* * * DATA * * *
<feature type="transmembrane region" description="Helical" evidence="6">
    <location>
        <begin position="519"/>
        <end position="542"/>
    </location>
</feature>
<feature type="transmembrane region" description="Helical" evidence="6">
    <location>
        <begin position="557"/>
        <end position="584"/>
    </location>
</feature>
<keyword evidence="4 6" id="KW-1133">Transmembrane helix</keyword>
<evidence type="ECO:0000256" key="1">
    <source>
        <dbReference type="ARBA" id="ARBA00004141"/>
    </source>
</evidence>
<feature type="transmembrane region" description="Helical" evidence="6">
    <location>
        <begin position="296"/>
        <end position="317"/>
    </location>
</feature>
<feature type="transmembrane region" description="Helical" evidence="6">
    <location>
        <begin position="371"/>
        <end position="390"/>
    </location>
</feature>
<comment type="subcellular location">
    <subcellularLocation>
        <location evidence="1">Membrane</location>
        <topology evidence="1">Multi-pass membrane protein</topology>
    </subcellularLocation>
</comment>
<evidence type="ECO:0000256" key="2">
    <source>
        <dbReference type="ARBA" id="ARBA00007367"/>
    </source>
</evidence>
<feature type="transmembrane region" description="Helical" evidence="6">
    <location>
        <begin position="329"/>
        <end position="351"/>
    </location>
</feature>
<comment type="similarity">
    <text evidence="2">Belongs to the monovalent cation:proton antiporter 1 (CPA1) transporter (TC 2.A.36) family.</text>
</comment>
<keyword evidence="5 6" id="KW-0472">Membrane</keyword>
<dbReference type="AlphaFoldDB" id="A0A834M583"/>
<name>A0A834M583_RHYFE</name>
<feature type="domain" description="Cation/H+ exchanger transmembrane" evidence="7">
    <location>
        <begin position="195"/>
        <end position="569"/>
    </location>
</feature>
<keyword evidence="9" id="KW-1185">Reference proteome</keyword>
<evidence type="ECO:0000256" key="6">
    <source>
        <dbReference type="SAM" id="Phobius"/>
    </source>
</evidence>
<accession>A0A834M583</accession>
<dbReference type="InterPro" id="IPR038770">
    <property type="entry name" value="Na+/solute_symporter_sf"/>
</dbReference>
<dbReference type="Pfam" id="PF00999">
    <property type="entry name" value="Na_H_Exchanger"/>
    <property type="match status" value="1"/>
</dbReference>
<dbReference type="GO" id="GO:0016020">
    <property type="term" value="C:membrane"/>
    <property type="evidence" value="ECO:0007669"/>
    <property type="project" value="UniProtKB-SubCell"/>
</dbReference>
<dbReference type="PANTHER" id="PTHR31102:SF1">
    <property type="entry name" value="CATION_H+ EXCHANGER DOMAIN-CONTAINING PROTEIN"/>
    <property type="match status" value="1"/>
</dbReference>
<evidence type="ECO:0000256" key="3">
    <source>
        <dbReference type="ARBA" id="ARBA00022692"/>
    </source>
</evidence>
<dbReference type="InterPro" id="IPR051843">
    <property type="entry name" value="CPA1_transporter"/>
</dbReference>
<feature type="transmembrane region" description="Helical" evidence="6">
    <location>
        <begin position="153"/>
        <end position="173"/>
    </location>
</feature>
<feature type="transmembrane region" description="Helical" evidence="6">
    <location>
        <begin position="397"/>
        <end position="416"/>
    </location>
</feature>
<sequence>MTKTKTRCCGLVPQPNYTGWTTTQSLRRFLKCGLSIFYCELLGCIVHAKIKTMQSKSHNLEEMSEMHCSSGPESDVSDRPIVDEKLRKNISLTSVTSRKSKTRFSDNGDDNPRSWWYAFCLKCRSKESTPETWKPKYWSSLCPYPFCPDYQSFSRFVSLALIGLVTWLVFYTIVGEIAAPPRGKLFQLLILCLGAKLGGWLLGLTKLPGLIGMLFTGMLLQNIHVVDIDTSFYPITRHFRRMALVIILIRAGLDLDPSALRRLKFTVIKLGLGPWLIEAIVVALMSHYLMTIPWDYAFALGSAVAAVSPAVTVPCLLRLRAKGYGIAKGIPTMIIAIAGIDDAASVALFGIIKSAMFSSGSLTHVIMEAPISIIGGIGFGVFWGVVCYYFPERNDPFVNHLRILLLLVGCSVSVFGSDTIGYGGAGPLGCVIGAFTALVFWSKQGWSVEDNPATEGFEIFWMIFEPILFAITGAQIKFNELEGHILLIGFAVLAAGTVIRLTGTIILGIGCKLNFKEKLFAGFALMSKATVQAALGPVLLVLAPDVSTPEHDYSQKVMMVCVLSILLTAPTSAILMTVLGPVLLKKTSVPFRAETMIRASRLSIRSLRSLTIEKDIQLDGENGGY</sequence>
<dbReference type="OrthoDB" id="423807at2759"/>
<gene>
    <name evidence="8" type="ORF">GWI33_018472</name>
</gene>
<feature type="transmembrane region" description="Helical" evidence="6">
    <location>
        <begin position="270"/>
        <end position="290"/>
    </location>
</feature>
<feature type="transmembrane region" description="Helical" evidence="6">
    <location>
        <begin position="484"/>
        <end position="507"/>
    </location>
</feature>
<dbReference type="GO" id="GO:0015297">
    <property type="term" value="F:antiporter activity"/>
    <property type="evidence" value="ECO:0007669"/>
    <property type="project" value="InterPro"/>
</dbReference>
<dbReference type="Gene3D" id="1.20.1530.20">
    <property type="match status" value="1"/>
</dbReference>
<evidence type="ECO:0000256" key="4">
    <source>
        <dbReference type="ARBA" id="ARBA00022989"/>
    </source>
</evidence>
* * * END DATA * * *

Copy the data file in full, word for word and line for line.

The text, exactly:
<feature type="transmembrane region" description="Helical" evidence="6">
    <location>
        <begin position="519"/>
        <end position="542"/>
    </location>
</feature>
<feature type="transmembrane region" description="Helical" evidence="6">
    <location>
        <begin position="557"/>
        <end position="584"/>
    </location>
</feature>
<keyword evidence="4 6" id="KW-1133">Transmembrane helix</keyword>
<evidence type="ECO:0000256" key="1">
    <source>
        <dbReference type="ARBA" id="ARBA00004141"/>
    </source>
</evidence>
<feature type="transmembrane region" description="Helical" evidence="6">
    <location>
        <begin position="296"/>
        <end position="317"/>
    </location>
</feature>
<feature type="transmembrane region" description="Helical" evidence="6">
    <location>
        <begin position="371"/>
        <end position="390"/>
    </location>
</feature>
<comment type="subcellular location">
    <subcellularLocation>
        <location evidence="1">Membrane</location>
        <topology evidence="1">Multi-pass membrane protein</topology>
    </subcellularLocation>
</comment>
<evidence type="ECO:0000256" key="2">
    <source>
        <dbReference type="ARBA" id="ARBA00007367"/>
    </source>
</evidence>
<feature type="transmembrane region" description="Helical" evidence="6">
    <location>
        <begin position="329"/>
        <end position="351"/>
    </location>
</feature>
<comment type="similarity">
    <text evidence="2">Belongs to the monovalent cation:proton antiporter 1 (CPA1) transporter (TC 2.A.36) family.</text>
</comment>
<keyword evidence="5 6" id="KW-0472">Membrane</keyword>
<dbReference type="AlphaFoldDB" id="A0A834M583"/>
<name>A0A834M583_RHYFE</name>
<feature type="domain" description="Cation/H+ exchanger transmembrane" evidence="7">
    <location>
        <begin position="195"/>
        <end position="569"/>
    </location>
</feature>
<keyword evidence="9" id="KW-1185">Reference proteome</keyword>
<evidence type="ECO:0000256" key="6">
    <source>
        <dbReference type="SAM" id="Phobius"/>
    </source>
</evidence>
<accession>A0A834M583</accession>
<dbReference type="InterPro" id="IPR038770">
    <property type="entry name" value="Na+/solute_symporter_sf"/>
</dbReference>
<dbReference type="Pfam" id="PF00999">
    <property type="entry name" value="Na_H_Exchanger"/>
    <property type="match status" value="1"/>
</dbReference>
<dbReference type="GO" id="GO:0016020">
    <property type="term" value="C:membrane"/>
    <property type="evidence" value="ECO:0007669"/>
    <property type="project" value="UniProtKB-SubCell"/>
</dbReference>
<dbReference type="PANTHER" id="PTHR31102:SF1">
    <property type="entry name" value="CATION_H+ EXCHANGER DOMAIN-CONTAINING PROTEIN"/>
    <property type="match status" value="1"/>
</dbReference>
<evidence type="ECO:0000256" key="3">
    <source>
        <dbReference type="ARBA" id="ARBA00022692"/>
    </source>
</evidence>
<dbReference type="InterPro" id="IPR051843">
    <property type="entry name" value="CPA1_transporter"/>
</dbReference>
<feature type="transmembrane region" description="Helical" evidence="6">
    <location>
        <begin position="153"/>
        <end position="173"/>
    </location>
</feature>
<feature type="transmembrane region" description="Helical" evidence="6">
    <location>
        <begin position="397"/>
        <end position="416"/>
    </location>
</feature>
<sequence>MTKTKTRCCGLVPQPNYTGWTTTQSLRRFLKCGLSIFYCELLGCIVHAKIKTMQSKSHNLEEMSEMHCSSGPESDVSDRPIVDEKLRKNISLTSVTSRKSKTRFSDNGDDNPRSWWYAFCLKCRSKESTPETWKPKYWSSLCPYPFCPDYQSFSRFVSLALIGLVTWLVFYTIVGEIAAPPRGKLFQLLILCLGAKLGGWLLGLTKLPGLIGMLFTGMLLQNIHVVDIDTSFYPITRHFRRMALVIILIRAGLDLDPSALRRLKFTVIKLGLGPWLIEAIVVALMSHYLMTIPWDYAFALGSAVAAVSPAVTVPCLLRLRAKGYGIAKGIPTMIIAIAGIDDAASVALFGIIKSAMFSSGSLTHVIMEAPISIIGGIGFGVFWGVVCYYFPERNDPFVNHLRILLLLVGCSVSVFGSDTIGYGGAGPLGCVIGAFTALVFWSKQGWSVEDNPATEGFEIFWMIFEPILFAITGAQIKFNELEGHILLIGFAVLAAGTVIRLTGTIILGIGCKLNFKEKLFAGFALMSKATVQAALGPVLLVLAPDVSTPEHDYSQKVMMVCVLSILLTAPTSAILMTVLGPVLLKKTSVPFRAETMIRASRLSIRSLRSLTIEKDIQLDGENGGY</sequence>
<dbReference type="OrthoDB" id="423807at2759"/>
<gene>
    <name evidence="8" type="ORF">GWI33_018472</name>
</gene>
<feature type="transmembrane region" description="Helical" evidence="6">
    <location>
        <begin position="270"/>
        <end position="290"/>
    </location>
</feature>
<feature type="transmembrane region" description="Helical" evidence="6">
    <location>
        <begin position="484"/>
        <end position="507"/>
    </location>
</feature>
<dbReference type="GO" id="GO:0015297">
    <property type="term" value="F:antiporter activity"/>
    <property type="evidence" value="ECO:0007669"/>
    <property type="project" value="InterPro"/>
</dbReference>
<dbReference type="Gene3D" id="1.20.1530.20">
    <property type="match status" value="1"/>
</dbReference>
<evidence type="ECO:0000256" key="4">
    <source>
        <dbReference type="ARBA" id="ARBA00022989"/>
    </source>
</evidence>